Friday, July 25, 2014

Manta ray nights

Kailua Kona on the west side of the Big Island has a lot going for it. Judging by the size of the airport compared to the one in Hilo, it's where most people choose to land when arriving to this particular island. Thanks to the pair of extinct volcanoes that make up the inner portion of the island, it's in a particularly miraculous rain shadow. Yes, it's still warm and tropical, but it gets a fraction of the rain Hilo does. And yet, it's not quite the desert-like terrain you get if you continue further north.

So it's warm, tropical but not perpetually soaked in rain. I can see why some people might prefer it to Hilo. Which, by the way, pisses people off in Hilo. I spoke to a lady at a market who said Hilo had its time, but now it's Kailua Kona's turn. And you can see it. There does appear to be more money in Kailua Kona, while Hilo appears a bit more....worn down, as it were.

I expected inter-island rivalries when we arrived in Hawaii. That Maui and the Big Island might square off against each other. I didn't expect the regional divide that exists on the Big Island. But it makes sense. It is, in comparison to the rest of the Hawaiian islands, quite large. There's a lot of diverse climates. There's cattle ranching in the north. The south, after you get past Volcano, feels more impoverished, possibly because it's off the beaten track for tourists.

However, we were in Kailua Kona for one reason. And it's wasn't the beaches or the sunnier climate, although after a week of rain that was lovely.  No, the reason why we were in Kailua Kona was to see manta rays.  Cathy read about how you could go night snorkeling and see them. As Cathy is part sea mammal anyway and is looking for any chance to bob in the ocean...

After doing her research she decided she liked a company called Sunlight on Water the best. One quick online booking and we were off. Turns out night diving for manta rays is really popular. When we eventually arrived at our spot I counted 16 boats of varying size clustered into a relatively small area.

Once again, taking into account the somewhat....relaxed view of vacation planning I'm having on this trip, I didn't do much research into what exactly this entails. So after about 30 minutes of trekking in the boat (only to end up in a spot about 100 yards off-shore behind the airport), I began to get the full gist of what was going to happen.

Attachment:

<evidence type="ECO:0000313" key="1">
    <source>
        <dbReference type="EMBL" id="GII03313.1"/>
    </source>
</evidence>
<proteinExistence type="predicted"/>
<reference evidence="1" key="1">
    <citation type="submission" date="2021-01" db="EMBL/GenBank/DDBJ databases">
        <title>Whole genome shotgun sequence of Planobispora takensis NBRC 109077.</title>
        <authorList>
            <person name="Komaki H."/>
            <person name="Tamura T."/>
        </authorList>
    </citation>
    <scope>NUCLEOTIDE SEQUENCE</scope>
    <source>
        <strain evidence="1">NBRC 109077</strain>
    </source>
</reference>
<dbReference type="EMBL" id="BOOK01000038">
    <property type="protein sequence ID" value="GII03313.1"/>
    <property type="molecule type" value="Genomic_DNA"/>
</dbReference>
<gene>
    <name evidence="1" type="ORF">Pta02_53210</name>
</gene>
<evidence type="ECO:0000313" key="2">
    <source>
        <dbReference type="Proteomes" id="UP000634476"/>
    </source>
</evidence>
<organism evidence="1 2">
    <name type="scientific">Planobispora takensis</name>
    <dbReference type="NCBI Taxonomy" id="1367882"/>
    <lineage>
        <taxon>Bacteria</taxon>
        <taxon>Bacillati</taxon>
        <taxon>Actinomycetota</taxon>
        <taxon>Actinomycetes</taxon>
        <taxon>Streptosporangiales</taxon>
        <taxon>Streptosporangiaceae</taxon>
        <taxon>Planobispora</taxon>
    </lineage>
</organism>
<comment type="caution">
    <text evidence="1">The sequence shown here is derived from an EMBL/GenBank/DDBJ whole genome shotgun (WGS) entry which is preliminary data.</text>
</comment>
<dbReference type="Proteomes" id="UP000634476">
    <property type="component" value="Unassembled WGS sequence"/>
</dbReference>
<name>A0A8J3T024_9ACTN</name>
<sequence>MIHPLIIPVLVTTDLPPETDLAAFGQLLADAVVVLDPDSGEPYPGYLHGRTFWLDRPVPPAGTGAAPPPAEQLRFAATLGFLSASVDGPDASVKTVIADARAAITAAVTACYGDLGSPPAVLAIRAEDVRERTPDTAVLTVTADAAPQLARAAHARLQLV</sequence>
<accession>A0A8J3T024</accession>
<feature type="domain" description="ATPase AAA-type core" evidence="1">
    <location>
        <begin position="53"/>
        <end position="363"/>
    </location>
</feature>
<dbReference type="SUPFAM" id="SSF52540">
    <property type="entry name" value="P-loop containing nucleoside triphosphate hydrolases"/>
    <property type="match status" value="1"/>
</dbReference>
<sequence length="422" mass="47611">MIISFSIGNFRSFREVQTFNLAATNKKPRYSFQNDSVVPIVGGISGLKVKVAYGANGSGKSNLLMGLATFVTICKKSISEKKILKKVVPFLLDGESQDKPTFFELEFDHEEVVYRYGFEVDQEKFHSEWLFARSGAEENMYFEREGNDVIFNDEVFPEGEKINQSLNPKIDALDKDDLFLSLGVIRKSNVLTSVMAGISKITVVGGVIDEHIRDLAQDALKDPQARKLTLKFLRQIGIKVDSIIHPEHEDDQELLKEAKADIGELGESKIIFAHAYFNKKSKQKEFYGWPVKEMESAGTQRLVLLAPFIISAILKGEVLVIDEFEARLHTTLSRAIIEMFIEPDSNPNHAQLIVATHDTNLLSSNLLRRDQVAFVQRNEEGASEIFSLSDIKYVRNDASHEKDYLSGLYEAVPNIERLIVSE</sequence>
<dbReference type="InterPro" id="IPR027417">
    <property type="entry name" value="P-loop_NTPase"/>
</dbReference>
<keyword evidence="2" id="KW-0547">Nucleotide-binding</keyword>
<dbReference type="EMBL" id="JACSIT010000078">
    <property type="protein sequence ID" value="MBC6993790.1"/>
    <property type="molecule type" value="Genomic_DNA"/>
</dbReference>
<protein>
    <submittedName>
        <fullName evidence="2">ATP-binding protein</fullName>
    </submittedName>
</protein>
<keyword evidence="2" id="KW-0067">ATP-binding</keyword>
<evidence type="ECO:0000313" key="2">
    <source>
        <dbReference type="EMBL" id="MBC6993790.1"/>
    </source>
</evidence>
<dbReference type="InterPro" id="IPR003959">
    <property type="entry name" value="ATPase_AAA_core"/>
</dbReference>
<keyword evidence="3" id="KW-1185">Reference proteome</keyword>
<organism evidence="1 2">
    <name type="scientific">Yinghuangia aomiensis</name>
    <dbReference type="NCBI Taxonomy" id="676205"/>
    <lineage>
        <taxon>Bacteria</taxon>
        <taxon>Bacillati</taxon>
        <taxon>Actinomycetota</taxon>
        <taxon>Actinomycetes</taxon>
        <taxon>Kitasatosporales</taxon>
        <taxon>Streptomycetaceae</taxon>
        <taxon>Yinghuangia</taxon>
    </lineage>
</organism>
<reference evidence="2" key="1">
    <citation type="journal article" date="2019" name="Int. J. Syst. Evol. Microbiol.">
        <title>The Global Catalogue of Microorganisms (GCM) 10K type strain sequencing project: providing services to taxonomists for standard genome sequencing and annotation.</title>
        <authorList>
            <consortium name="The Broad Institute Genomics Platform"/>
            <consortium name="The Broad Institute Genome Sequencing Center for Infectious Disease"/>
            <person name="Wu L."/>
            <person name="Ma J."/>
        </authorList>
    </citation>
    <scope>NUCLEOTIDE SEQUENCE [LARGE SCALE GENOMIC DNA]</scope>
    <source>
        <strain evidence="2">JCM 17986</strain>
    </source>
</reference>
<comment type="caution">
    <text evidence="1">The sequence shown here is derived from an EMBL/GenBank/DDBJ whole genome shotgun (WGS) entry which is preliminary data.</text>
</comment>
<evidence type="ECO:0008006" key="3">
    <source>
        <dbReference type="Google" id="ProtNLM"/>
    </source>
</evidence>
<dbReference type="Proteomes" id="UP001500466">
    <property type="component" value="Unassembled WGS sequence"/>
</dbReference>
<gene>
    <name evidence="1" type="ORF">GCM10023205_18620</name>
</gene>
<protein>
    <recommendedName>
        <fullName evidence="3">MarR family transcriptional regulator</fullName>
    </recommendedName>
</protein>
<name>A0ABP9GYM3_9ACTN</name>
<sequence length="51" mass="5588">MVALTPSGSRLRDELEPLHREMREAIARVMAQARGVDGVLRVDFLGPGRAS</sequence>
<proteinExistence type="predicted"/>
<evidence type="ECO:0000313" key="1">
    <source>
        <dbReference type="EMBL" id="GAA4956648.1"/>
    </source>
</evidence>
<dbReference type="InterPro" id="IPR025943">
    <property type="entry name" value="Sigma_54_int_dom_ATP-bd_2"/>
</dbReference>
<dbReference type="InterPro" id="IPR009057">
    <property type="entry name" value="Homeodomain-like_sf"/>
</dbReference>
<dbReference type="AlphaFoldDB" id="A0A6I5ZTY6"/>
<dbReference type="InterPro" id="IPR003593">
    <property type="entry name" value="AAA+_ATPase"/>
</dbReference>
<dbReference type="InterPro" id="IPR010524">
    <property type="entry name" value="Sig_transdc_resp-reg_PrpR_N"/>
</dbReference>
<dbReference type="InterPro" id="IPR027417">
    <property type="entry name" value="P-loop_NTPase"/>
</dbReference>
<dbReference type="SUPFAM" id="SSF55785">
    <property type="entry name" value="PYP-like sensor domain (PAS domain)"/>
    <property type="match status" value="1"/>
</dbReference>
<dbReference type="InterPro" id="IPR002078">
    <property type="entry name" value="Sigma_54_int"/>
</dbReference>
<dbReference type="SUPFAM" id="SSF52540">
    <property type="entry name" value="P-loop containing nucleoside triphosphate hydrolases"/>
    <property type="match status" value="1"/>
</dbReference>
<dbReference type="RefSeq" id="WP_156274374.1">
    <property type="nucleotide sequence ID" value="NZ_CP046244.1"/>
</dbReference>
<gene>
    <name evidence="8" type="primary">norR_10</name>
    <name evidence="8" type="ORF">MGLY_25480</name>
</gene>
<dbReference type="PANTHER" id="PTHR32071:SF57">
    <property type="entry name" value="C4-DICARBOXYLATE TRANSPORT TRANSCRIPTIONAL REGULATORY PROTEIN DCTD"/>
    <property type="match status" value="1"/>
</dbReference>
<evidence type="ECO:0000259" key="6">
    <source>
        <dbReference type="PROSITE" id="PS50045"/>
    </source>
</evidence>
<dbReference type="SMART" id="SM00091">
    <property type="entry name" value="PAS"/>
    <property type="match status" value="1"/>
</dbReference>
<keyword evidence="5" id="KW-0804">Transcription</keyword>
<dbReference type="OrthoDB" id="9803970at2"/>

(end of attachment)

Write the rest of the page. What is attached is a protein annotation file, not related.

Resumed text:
Basically, once it got dark the main boat would put a pair of barges over the side. They served two purposes. First, they gave the snorkelers something to hold onto, which worked well for me as I can't swim well. The 30 feet of ocean between me and the bottom might as well have been the Marinas Trench.

Secondly, the barges produce a powerful light. This light, in turn, draws all kind of plankton in so they can do their thing. And what is it that manta rays like to feed on? Plankton. And when you have 16 boats in a small area all doing the same thing, it must look like a Las Vegas strip buffet to a manta ray.

So I'm bobbing in the ocean, clutching a platform and waiting for manta rays. This is when I'm told mantra rays feed in a very particular way and that we should not touch them, no matter how close they swim.

See, I was figuring the rays would be swimming around the bottom of the ocean and we could see them gluide by, a couple of dozen feet beneath me.

No. Turns out, manta rays like to zoom upwards to get their snack, towards the light, and any fools hangling onto the side of the light, and then veer away at the last second.

Did I mention these rays were about 10-feet from tip-to-tip (medium-sized, according to the guides), have huge, other-wordly mouths and that you can see half-way down their gullet as they're zooming towards you? Did I mention I was being bracketed by a pair of teenage girls?

So yes, what with the cast-reject from Alien powering towards me, as I bobbed on top of an environment actively trying to kill me with teenage girls screaming in my ears, there was only one sane reaction...

I started laughing. I mean, laughing loud enough that I accidentally inhaled some salt water, but that was fine. Moments of spontaneously, unexpected joy are rare in life. Why let a little thing like trying to swallow the Pacific Ocean try to ruin it for you.

Really, it's a genuinely amazing experience. The rays literally break away at the last second as they swoop towards you. They're also completely harmless, despite appearances. They're astonishingly graceful and even after bobbing in the ocean, having been bombed by them dozens of times, I was not ready to come out after our 45 minutes with them was up.

Cathy, for her part, was equally giddy. I hadn't seen her since we hit the water. That's unusual as she likes to keep an eye on me when there's the passing possibility of me dying. But she was having too much fun to give me too much thought.

Hard to blame her, really.  So yes, add snorkeling with manta rays as one of the unexpected joys that I've now gotten to experience in life....

3 comments:

Anonymous said...

That was hilarious! Yeah, a bit educational too, but hilarious! Thanks for that.

Sam Vaknin said...

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Sam Vaknin said...

Ahh this is almost a practical visual for those who haven't visited yet. Informative and helpful for those who plans to visit Hawaii. The best adventure you may enjoy is manta ray snorkel kona.
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